Wednesday, January 9, 2013
Article from Louis-Georges Barret, Vice President of French Christian Democrat Party
I have placed the English translations below. h/t Pierre Tardy
Marriage for all: The proposed Law hits upon a fundamental principle of the Republic's laws
January 9, 2013, Party of Democratic Christians
Louis-Georges Barret, Vice President of the PCD, turns to the problems that would be caused by the passage of the bill on "marriage for all, with regard to our constitution.
The bill for the civil Code adopted by the August 22, 1793 convention defined marriage as an accord by which man and woman engaged under the authority of the law to live together and raise and feed the children born of their union.
Matters are therefore clear: French civil marriage, the institution of civil marriage, is, well, an agreement between two people of different sexes placed into effect to protect children to be born later. This principle is a fundamental one of the Republic's laws and must be recognized as such.
In this light, the bill of today is against our founding principles and demands a constitutional modification. The Constitutional Council has not, furthermore, said any different in sending back to the legislature the choice to vote on a law without saying according to which majority.
This majority is inevitably that of the 3/5 of Parliament. But male/female marriage defined as it is is not discriminatory. the European Court of rights of man and the founding liberties, have clearly indicated that the definition of marriage between a man and woman is not discriminatory.
It is this law, today proposed by the government, which creates a discrimination among children, between those who will have the right to have a father and mother, and those who will only have the right to have undefined parents.
It is this law, today proposed, which in throwing into contention biological parentage, comes to negate all the progress made by jurisprudence since 1912, which allowed children to find their natural parents.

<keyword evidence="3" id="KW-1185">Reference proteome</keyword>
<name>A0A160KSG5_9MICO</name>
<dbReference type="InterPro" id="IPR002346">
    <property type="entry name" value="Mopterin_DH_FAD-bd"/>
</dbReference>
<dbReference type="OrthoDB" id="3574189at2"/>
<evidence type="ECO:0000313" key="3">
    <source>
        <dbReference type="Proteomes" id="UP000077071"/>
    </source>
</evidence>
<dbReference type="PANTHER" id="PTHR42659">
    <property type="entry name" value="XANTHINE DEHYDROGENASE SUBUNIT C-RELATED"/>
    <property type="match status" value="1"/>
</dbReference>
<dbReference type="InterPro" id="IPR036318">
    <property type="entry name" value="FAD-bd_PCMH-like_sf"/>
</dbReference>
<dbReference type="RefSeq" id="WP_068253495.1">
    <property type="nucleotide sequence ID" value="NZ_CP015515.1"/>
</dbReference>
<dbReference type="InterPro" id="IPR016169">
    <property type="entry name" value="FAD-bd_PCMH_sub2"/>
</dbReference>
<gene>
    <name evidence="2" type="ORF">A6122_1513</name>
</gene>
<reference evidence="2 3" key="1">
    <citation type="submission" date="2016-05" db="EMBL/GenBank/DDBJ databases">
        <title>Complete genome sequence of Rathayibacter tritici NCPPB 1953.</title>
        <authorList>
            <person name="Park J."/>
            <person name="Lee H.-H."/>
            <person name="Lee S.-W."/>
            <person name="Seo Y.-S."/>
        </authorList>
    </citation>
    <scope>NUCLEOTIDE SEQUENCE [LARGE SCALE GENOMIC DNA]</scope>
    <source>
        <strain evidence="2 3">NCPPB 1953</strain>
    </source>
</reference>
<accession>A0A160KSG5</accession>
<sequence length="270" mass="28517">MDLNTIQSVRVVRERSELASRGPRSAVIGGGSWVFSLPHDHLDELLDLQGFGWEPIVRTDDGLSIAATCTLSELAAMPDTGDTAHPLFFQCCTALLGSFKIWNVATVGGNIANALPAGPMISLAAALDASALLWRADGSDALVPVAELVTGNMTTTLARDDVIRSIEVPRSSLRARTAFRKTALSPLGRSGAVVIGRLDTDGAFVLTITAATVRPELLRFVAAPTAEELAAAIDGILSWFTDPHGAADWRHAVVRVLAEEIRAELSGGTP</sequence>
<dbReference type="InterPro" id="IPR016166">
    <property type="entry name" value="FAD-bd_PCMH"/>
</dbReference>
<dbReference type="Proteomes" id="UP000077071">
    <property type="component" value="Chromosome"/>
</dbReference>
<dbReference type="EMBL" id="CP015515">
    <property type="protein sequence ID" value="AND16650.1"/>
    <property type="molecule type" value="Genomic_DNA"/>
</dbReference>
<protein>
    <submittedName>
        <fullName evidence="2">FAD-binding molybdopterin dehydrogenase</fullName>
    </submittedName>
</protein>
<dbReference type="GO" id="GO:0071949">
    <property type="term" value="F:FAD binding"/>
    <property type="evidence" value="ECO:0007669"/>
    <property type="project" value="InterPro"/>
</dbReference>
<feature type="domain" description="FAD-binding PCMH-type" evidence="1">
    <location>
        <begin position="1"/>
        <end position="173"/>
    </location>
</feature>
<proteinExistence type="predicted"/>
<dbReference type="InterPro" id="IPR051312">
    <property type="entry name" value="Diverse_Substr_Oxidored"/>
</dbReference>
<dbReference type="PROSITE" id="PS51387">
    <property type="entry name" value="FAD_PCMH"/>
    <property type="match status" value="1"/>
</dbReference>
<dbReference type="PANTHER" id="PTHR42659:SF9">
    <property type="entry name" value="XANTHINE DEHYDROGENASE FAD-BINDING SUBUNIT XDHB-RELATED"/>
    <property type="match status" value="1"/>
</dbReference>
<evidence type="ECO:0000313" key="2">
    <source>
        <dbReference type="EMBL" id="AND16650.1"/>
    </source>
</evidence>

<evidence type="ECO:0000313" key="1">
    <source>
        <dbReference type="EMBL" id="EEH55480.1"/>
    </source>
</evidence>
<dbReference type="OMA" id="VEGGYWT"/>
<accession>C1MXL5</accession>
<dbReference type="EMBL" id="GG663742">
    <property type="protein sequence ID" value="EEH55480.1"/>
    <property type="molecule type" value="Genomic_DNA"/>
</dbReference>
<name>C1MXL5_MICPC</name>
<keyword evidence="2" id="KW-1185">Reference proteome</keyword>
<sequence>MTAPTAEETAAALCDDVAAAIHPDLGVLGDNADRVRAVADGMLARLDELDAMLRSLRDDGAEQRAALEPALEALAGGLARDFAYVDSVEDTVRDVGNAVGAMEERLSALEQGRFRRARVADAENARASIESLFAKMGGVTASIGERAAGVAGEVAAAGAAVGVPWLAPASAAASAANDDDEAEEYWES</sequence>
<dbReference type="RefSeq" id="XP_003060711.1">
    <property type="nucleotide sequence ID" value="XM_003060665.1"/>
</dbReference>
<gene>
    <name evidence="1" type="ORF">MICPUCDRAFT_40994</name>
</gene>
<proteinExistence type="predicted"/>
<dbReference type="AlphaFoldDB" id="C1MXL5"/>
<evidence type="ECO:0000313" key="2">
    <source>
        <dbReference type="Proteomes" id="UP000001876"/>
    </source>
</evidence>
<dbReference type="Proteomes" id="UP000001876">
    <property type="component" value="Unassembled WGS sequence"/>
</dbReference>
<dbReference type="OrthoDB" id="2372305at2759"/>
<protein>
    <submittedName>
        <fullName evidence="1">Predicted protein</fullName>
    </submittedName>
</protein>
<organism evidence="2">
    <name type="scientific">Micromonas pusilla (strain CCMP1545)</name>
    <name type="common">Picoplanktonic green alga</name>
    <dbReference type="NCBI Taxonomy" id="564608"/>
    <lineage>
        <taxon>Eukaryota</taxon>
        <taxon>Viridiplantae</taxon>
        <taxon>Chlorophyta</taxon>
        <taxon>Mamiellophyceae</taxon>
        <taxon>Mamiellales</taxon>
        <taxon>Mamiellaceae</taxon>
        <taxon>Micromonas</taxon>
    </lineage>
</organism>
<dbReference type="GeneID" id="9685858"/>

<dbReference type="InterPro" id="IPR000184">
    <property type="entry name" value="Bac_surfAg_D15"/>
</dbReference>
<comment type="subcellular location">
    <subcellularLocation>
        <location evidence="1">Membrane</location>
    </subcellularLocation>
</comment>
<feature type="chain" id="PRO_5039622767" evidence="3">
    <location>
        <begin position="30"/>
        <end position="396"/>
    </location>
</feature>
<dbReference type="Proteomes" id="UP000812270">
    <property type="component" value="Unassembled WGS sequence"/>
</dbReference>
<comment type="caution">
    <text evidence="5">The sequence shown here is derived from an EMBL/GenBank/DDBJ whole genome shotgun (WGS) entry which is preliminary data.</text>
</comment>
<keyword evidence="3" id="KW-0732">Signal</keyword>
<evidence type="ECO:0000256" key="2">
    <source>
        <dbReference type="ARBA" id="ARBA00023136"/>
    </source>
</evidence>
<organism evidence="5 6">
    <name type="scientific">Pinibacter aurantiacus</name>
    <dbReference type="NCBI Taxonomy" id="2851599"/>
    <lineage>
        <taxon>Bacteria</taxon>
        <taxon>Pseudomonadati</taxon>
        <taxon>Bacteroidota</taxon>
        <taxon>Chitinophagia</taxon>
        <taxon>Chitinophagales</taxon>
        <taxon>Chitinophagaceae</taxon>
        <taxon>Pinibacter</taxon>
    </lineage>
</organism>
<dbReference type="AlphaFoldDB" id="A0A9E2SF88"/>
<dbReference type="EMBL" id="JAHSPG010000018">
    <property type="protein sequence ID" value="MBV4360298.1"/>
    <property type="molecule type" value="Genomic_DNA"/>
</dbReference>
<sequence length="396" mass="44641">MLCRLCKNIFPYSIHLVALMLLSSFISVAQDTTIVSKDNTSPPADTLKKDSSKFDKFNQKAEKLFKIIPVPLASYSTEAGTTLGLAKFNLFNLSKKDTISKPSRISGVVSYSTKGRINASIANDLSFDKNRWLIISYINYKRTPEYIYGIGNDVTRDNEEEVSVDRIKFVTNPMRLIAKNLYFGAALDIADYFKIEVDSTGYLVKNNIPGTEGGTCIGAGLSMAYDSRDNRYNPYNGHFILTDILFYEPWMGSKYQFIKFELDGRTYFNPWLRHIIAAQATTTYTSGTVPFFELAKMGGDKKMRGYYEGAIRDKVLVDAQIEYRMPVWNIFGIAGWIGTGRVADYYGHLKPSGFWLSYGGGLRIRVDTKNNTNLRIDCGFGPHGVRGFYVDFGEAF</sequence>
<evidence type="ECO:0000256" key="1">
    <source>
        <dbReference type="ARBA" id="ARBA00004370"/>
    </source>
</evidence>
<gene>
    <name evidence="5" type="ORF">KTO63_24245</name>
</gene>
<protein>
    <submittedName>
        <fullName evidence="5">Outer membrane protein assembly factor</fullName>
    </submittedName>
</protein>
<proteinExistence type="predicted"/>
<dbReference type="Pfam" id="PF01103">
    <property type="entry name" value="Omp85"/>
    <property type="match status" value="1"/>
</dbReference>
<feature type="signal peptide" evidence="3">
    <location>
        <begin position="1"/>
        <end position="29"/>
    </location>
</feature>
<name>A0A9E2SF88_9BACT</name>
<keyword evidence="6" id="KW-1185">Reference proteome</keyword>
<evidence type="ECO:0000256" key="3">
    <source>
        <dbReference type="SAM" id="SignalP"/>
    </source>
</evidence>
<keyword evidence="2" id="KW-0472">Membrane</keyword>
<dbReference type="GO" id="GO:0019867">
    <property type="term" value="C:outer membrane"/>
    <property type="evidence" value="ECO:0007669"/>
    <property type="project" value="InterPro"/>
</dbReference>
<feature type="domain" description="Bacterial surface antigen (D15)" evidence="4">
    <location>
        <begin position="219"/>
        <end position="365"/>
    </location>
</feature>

The govenment maintains that it would be acting in progress, but all evolution cannot under the sole pretext of its novelty be classified as progress. All new situations made do not have the business of being erected as a model for law. The law has a structuring task for society and for the people who make it up.
In reality the bill that will be submitted to Parliament in January is an overturning without precedent of family law. It would overturn our Civil code. It changes the notion of parenting and will change, by consequence, protection devoted to children.
It is the law of parenthood that is in this way profoundly undermined and placed into doubt. How can one truly explain to children that they come from a father and mother, naturally speaking, but that someone has decided that they ought to be denied and replaced by a fictive parent to whom the law alone will have given standing?
How will the family judges be able to truly litigate the complainants tied to the residence of a child among its adoptive and natural parents, especially when separations have intervened?
How does one maintain in the eyes of the child a coherence so that it knows its origins and where its roots lie? What will one make of the presumption of paternity that this text will cause to vanish?
Until the present time, children born of a marriage or during a marriage do not need to be recognized either by father or mother; the simple declaration in city hall in a brief delay will be sufficient to establish its lineage. Now, without creating discrimination among children we must well consider that the presumption of fatherhood will be gone.
The government is moreover very aware of this since in its impact study, it recognized that the difficulties of this order would emerge inevitably. Yet it does not wrestle with all the consequences of these difficulties.
On April 6, 1903, The Court of (Nullification?) judged: "marriage can only be legally contracted between two people, one being male and the other female."
The question of same-sex marriage has, in French law, some undeniable incidences about parenthood/lineage, which will have as an obvious consequence, a discriminatory effect among children.
This discrimination is against all the international obligations of France, it makes it necessary to call to our MPs, our jurists, our judges, so that such discrimination never exists in our internal law to the extent that it would be, quite surely , the basis on which to condemn France as a nation. More than all of that, let us turn our eyes to children and recognize a faith for all that the right of the child is imperative, and higher than other matters and must never and will never be overridden to the right TO a child.
The juridical fight has only begun. A national debate is necessary because all society risks a major upheaval in this.
Signed Louis-George BARRET